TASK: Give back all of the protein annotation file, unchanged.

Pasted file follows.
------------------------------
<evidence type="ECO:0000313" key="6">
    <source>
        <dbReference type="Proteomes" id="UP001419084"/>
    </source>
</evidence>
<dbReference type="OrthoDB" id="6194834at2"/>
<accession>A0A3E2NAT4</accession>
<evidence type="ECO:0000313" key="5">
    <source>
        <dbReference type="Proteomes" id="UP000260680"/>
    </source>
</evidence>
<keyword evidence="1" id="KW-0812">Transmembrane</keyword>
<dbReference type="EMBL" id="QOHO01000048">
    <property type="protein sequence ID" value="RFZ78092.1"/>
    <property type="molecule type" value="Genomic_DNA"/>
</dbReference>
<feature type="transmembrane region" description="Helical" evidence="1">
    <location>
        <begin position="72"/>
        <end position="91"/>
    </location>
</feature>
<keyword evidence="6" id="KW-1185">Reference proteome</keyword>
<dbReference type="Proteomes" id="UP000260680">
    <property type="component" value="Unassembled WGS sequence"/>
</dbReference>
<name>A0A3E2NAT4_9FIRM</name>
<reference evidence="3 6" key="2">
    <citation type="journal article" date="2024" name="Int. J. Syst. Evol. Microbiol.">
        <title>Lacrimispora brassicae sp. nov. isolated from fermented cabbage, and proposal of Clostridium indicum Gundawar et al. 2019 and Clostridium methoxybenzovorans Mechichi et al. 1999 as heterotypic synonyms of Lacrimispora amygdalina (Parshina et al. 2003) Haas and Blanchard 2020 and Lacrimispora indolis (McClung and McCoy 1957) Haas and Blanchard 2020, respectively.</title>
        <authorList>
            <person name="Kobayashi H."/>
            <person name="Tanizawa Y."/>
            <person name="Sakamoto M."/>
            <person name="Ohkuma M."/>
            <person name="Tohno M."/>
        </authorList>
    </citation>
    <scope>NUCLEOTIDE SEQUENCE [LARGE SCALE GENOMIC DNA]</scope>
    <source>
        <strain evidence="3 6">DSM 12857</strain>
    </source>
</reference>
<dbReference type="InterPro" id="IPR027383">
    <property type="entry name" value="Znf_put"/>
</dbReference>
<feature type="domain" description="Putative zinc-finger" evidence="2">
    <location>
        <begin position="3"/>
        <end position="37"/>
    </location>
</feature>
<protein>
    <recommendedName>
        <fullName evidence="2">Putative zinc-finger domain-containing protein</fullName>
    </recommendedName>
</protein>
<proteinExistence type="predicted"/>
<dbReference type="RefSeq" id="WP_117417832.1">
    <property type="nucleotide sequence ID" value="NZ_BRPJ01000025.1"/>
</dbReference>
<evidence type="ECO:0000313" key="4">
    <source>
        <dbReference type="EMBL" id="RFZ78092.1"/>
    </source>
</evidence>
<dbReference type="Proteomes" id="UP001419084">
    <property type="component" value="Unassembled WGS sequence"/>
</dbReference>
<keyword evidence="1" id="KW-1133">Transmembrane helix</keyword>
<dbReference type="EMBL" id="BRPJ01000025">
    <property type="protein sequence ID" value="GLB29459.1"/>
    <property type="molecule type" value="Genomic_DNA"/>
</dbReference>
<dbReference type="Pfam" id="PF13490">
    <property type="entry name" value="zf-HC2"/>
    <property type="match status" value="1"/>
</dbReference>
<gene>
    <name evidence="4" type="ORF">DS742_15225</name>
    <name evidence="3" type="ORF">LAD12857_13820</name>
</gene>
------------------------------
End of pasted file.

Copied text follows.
<evidence type="ECO:0000313" key="6">
    <source>
        <dbReference type="Proteomes" id="UP001419084"/>
    </source>
</evidence>
<dbReference type="OrthoDB" id="6194834at2"/>
<accession>A0A3E2NAT4</accession>
<evidence type="ECO:0000313" key="5">
    <source>
        <dbReference type="Proteomes" id="UP000260680"/>
    </source>
</evidence>
<keyword evidence="1" id="KW-0812">Transmembrane</keyword>
<dbReference type="EMBL" id="QOHO01000048">
    <property type="protein sequence ID" value="RFZ78092.1"/>
    <property type="molecule type" value="Genomic_DNA"/>
</dbReference>
<feature type="transmembrane region" description="Helical" evidence="1">
    <location>
        <begin position="72"/>
        <end position="91"/>
    </location>
</feature>
<keyword evidence="6" id="KW-1185">Reference proteome</keyword>
<dbReference type="Proteomes" id="UP000260680">
    <property type="component" value="Unassembled WGS sequence"/>
</dbReference>
<name>A0A3E2NAT4_9FIRM</name>
<reference evidence="3 6" key="2">
    <citation type="journal article" date="2024" name="Int. J. Syst. Evol. Microbiol.">
        <title>Lacrimispora brassicae sp. nov. isolated from fermented cabbage, and proposal of Clostridium indicum Gundawar et al. 2019 and Clostridium methoxybenzovorans Mechichi et al. 1999 as heterotypic synonyms of Lacrimispora amygdalina (Parshina et al. 2003) Haas and Blanchard 2020 and Lacrimispora indolis (McClung and McCoy 1957) Haas and Blanchard 2020, respectively.</title>
        <authorList>
            <person name="Kobayashi H."/>
            <person name="Tanizawa Y."/>
            <person name="Sakamoto M."/>
            <person name="Ohkuma M."/>
            <person name="Tohno M."/>
        </authorList>
    </citation>
    <scope>NUCLEOTIDE SEQUENCE [LARGE SCALE GENOMIC DNA]</scope>
    <source>
        <strain evidence="3 6">DSM 12857</strain>
    </source>
</reference>
<dbReference type="InterPro" id="IPR027383">
    <property type="entry name" value="Znf_put"/>
</dbReference>
<feature type="domain" description="Putative zinc-finger" evidence="2">
    <location>
        <begin position="3"/>
        <end position="37"/>
    </location>
</feature>
<protein>
    <recommendedName>
        <fullName evidence="2">Putative zinc-finger domain-containing protein</fullName>
    </recommendedName>
</protein>
<proteinExistence type="predicted"/>
<dbReference type="RefSeq" id="WP_117417832.1">
    <property type="nucleotide sequence ID" value="NZ_BRPJ01000025.1"/>
</dbReference>
<evidence type="ECO:0000313" key="4">
    <source>
        <dbReference type="EMBL" id="RFZ78092.1"/>
    </source>
</evidence>
<dbReference type="Proteomes" id="UP001419084">
    <property type="component" value="Unassembled WGS sequence"/>
</dbReference>
<keyword evidence="1" id="KW-1133">Transmembrane helix</keyword>
<dbReference type="EMBL" id="BRPJ01000025">
    <property type="protein sequence ID" value="GLB29459.1"/>
    <property type="molecule type" value="Genomic_DNA"/>
</dbReference>
<dbReference type="Pfam" id="PF13490">
    <property type="entry name" value="zf-HC2"/>
    <property type="match status" value="1"/>
</dbReference>
<gene>
    <name evidence="4" type="ORF">DS742_15225</name>
    <name evidence="3" type="ORF">LAD12857_13820</name>
</gene>